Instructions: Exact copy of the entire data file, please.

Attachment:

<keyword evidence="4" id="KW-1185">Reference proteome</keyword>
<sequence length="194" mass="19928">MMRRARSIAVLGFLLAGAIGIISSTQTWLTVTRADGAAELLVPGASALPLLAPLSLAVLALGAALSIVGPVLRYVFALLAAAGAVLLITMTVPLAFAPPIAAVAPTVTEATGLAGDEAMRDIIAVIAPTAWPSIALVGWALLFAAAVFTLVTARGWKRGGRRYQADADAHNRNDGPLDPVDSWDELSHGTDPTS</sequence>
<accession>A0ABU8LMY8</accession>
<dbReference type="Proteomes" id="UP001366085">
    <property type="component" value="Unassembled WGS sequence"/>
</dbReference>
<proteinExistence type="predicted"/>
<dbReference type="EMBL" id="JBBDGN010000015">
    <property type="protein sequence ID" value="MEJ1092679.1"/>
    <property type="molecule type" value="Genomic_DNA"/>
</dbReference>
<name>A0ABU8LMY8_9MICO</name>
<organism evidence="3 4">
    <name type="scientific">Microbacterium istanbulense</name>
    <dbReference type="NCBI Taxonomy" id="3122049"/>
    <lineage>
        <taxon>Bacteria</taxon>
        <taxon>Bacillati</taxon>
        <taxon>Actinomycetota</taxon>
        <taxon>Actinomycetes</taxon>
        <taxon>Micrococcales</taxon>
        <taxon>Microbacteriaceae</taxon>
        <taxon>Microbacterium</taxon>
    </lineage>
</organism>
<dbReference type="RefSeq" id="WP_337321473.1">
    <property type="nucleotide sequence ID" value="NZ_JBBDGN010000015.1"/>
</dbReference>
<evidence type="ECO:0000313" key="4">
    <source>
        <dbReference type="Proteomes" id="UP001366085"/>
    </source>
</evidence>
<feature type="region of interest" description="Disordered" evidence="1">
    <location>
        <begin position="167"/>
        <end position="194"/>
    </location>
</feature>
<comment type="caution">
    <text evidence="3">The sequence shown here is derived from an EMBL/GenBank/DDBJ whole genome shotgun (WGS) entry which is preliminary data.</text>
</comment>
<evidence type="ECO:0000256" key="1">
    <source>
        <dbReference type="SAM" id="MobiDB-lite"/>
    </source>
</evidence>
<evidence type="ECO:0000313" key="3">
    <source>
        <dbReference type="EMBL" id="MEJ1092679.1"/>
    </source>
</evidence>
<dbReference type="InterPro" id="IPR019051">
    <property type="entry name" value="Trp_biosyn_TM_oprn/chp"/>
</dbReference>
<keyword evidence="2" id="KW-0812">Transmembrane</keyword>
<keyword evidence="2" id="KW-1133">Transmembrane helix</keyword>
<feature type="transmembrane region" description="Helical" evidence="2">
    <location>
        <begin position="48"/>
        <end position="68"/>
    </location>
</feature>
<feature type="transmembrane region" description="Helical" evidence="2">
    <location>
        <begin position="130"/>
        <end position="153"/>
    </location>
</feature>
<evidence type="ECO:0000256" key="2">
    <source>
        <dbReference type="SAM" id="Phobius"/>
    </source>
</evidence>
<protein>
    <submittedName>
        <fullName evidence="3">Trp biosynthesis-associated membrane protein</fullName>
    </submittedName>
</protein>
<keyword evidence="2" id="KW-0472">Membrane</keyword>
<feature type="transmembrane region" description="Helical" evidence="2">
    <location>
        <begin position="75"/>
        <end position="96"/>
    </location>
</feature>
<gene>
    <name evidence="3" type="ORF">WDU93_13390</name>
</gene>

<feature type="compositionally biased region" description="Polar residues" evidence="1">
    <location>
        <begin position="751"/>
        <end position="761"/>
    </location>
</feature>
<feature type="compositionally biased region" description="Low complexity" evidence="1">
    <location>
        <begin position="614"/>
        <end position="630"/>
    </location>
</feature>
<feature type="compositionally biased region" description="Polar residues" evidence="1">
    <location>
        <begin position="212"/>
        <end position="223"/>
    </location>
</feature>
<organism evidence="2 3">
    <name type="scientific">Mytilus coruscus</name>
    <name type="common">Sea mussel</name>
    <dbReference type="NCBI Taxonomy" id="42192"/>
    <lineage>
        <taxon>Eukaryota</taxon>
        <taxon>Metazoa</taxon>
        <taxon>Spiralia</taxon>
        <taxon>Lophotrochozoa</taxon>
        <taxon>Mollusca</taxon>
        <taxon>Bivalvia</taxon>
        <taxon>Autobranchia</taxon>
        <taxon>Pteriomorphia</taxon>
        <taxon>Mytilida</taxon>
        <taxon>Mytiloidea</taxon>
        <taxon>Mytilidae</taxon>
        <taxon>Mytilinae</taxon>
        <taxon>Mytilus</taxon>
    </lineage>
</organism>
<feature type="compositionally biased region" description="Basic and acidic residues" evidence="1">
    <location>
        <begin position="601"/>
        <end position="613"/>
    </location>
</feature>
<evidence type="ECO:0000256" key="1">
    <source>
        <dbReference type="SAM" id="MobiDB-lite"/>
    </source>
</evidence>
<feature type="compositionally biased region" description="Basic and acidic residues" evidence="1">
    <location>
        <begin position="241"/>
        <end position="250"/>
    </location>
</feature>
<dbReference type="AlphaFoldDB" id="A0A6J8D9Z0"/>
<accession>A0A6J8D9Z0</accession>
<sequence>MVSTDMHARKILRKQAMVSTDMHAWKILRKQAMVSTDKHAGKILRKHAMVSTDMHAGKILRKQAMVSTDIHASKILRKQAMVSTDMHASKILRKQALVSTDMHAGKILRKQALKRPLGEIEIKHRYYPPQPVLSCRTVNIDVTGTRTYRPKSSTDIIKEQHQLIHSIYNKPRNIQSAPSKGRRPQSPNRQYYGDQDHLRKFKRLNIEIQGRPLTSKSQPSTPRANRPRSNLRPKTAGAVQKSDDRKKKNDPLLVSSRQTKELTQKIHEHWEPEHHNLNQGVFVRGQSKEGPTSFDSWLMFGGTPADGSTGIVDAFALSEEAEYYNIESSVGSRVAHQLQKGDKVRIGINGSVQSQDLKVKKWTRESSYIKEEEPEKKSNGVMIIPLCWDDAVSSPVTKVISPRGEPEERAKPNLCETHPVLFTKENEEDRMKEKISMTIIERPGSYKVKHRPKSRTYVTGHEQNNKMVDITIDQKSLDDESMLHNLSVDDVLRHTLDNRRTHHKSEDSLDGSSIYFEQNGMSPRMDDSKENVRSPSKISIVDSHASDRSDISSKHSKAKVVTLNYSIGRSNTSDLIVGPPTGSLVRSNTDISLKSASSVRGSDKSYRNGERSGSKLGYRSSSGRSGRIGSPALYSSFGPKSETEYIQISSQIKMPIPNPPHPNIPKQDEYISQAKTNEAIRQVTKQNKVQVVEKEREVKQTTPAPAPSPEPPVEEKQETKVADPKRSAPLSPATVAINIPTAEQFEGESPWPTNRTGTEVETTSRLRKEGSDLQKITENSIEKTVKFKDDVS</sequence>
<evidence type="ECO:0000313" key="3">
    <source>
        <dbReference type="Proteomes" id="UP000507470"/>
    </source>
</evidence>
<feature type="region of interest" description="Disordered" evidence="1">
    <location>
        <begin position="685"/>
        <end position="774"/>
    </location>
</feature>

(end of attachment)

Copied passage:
<keyword evidence="4" id="KW-1185">Reference proteome</keyword>
<sequence length="194" mass="19928">MMRRARSIAVLGFLLAGAIGIISSTQTWLTVTRADGAAELLVPGASALPLLAPLSLAVLALGAALSIVGPVLRYVFALLAAAGAVLLITMTVPLAFAPPIAAVAPTVTEATGLAGDEAMRDIIAVIAPTAWPSIALVGWALLFAAAVFTLVTARGWKRGGRRYQADADAHNRNDGPLDPVDSWDELSHGTDPTS</sequence>
<accession>A0ABU8LMY8</accession>
<dbReference type="Proteomes" id="UP001366085">
    <property type="component" value="Unassembled WGS sequence"/>
</dbReference>
<proteinExistence type="predicted"/>
<dbReference type="EMBL" id="JBBDGN010000015">
    <property type="protein sequence ID" value="MEJ1092679.1"/>
    <property type="molecule type" value="Genomic_DNA"/>
</dbReference>
<name>A0ABU8LMY8_9MICO</name>
<organism evidence="3 4">
    <name type="scientific">Microbacterium istanbulense</name>
    <dbReference type="NCBI Taxonomy" id="3122049"/>
    <lineage>
        <taxon>Bacteria</taxon>
        <taxon>Bacillati</taxon>
        <taxon>Actinomycetota</taxon>
        <taxon>Actinomycetes</taxon>
        <taxon>Micrococcales</taxon>
        <taxon>Microbacteriaceae</taxon>
        <taxon>Microbacterium</taxon>
    </lineage>
</organism>
<dbReference type="RefSeq" id="WP_337321473.1">
    <property type="nucleotide sequence ID" value="NZ_JBBDGN010000015.1"/>
</dbReference>
<evidence type="ECO:0000313" key="4">
    <source>
        <dbReference type="Proteomes" id="UP001366085"/>
    </source>
</evidence>
<feature type="region of interest" description="Disordered" evidence="1">
    <location>
        <begin position="167"/>
        <end position="194"/>
    </location>
</feature>
<comment type="caution">
    <text evidence="3">The sequence shown here is derived from an EMBL/GenBank/DDBJ whole genome shotgun (WGS) entry which is preliminary data.</text>
</comment>
<evidence type="ECO:0000256" key="1">
    <source>
        <dbReference type="SAM" id="MobiDB-lite"/>
    </source>
</evidence>
<evidence type="ECO:0000313" key="3">
    <source>
        <dbReference type="EMBL" id="MEJ1092679.1"/>
    </source>
</evidence>
<dbReference type="InterPro" id="IPR019051">
    <property type="entry name" value="Trp_biosyn_TM_oprn/chp"/>
</dbReference>
<keyword evidence="2" id="KW-0812">Transmembrane</keyword>
<keyword evidence="2" id="KW-1133">Transmembrane helix</keyword>
<feature type="transmembrane region" description="Helical" evidence="2">
    <location>
        <begin position="48"/>
        <end position="68"/>
    </location>
</feature>
<feature type="transmembrane region" description="Helical" evidence="2">
    <location>
        <begin position="130"/>
        <end position="153"/>
    </location>
</feature>
<evidence type="ECO:0000256" key="2">
    <source>
        <dbReference type="SAM" id="Phobius"/>
    </source>
</evidence>
<protein>
    <submittedName>
        <fullName evidence="3">Trp biosynthesis-associated membrane protein</fullName>
    </submittedName>
</protein>
<keyword evidence="2" id="KW-0472">Membrane</keyword>
<feature type="transmembrane region" description="Helical" evidence="2">
    <location>
        <begin position="75"/>
        <end position="96"/>
    </location>
</feature>
<gene>
    <name evidence="3" type="ORF">WDU93_13390</name>
</gene>

<feature type="compositionally biased region" description="Polar residues" evidence="1">
    <location>
        <begin position="751"/>
        <end position="761"/>
    </location>
</feature>
<feature type="compositionally biased region" description="Low complexity" evidence="1">
    <location>
        <begin position="614"/>
        <end position="630"/>
    </location>
</feature>
<feature type="compositionally biased region" description="Polar residues" evidence="1">
    <location>
        <begin position="212"/>
        <end position="223"/>
    </location>
</feature>
<organism evidence="2 3">
    <name type="scientific">Mytilus coruscus</name>
    <name type="common">Sea mussel</name>
    <dbReference type="NCBI Taxonomy" id="42192"/>
    <lineage>
        <taxon>Eukaryota</taxon>
        <taxon>Metazoa</taxon>
        <taxon>Spiralia</taxon>
        <taxon>Lophotrochozoa</taxon>
        <taxon>Mollusca</taxon>
        <taxon>Bivalvia</taxon>
        <taxon>Autobranchia</taxon>
        <taxon>Pteriomorphia</taxon>
        <taxon>Mytilida</taxon>
        <taxon>Mytiloidea</taxon>
        <taxon>Mytilidae</taxon>
        <taxon>Mytilinae</taxon>
        <taxon>Mytilus</taxon>
    </lineage>
</organism>
<feature type="compositionally biased region" description="Basic and acidic residues" evidence="1">
    <location>
        <begin position="601"/>
        <end position="613"/>
    </location>
</feature>
<evidence type="ECO:0000256" key="1">
    <source>
        <dbReference type="SAM" id="MobiDB-lite"/>
    </source>
</evidence>
<feature type="compositionally biased region" description="Basic and acidic residues" evidence="1">
    <location>
        <begin position="241"/>
        <end position="250"/>
    </location>
</feature>
<dbReference type="AlphaFoldDB" id="A0A6J8D9Z0"/>
<accession>A0A6J8D9Z0</accession>
<sequence>MVSTDMHARKILRKQAMVSTDMHAWKILRKQAMVSTDKHAGKILRKHAMVSTDMHAGKILRKQAMVSTDIHASKILRKQAMVSTDMHASKILRKQALVSTDMHAGKILRKQALKRPLGEIEIKHRYYPPQPVLSCRTVNIDVTGTRTYRPKSSTDIIKEQHQLIHSIYNKPRNIQSAPSKGRRPQSPNRQYYGDQDHLRKFKRLNIEIQGRPLTSKSQPSTPRANRPRSNLRPKTAGAVQKSDDRKKKNDPLLVSSRQTKELTQKIHEHWEPEHHNLNQGVFVRGQSKEGPTSFDSWLMFGGTPADGSTGIVDAFALSEEAEYYNIESSVGSRVAHQLQKGDKVRIGINGSVQSQDLKVKKWTRESSYIKEEEPEKKSNGVMIIPLCWDDAVSSPVTKVISPRGEPEERAKPNLCETHPVLFTKENEEDRMKEKISMTIIERPGSYKVKHRPKSRTYVTGHEQNNKMVDITIDQKSLDDESMLHNLSVDDVLRHTLDNRRTHHKSEDSLDGSSIYFEQNGMSPRMDDSKENVRSPSKISIVDSHASDRSDISSKHSKAKVVTLNYSIGRSNTSDLIVGPPTGSLVRSNTDISLKSASSVRGSDKSYRNGERSGSKLGYRSSSGRSGRIGSPALYSSFGPKSETEYIQISSQIKMPIPNPPHPNIPKQDEYISQAKTNEAIRQVTKQNKVQVVEKEREVKQTTPAPAPSPEPPVEEKQETKVADPKRSAPLSPATVAINIPTAEQFEGESPWPTNRTGTEVETTSRLRKEGSDLQKITENSIEKTVKFKDDVS</sequence>
<evidence type="ECO:0000313" key="3">
    <source>
        <dbReference type="Proteomes" id="UP000507470"/>
    </source>
</evidence>
<feature type="region of interest" description="Disordered" evidence="1">
    <location>
        <begin position="685"/>
        <end position="774"/>
    </location>
</feature>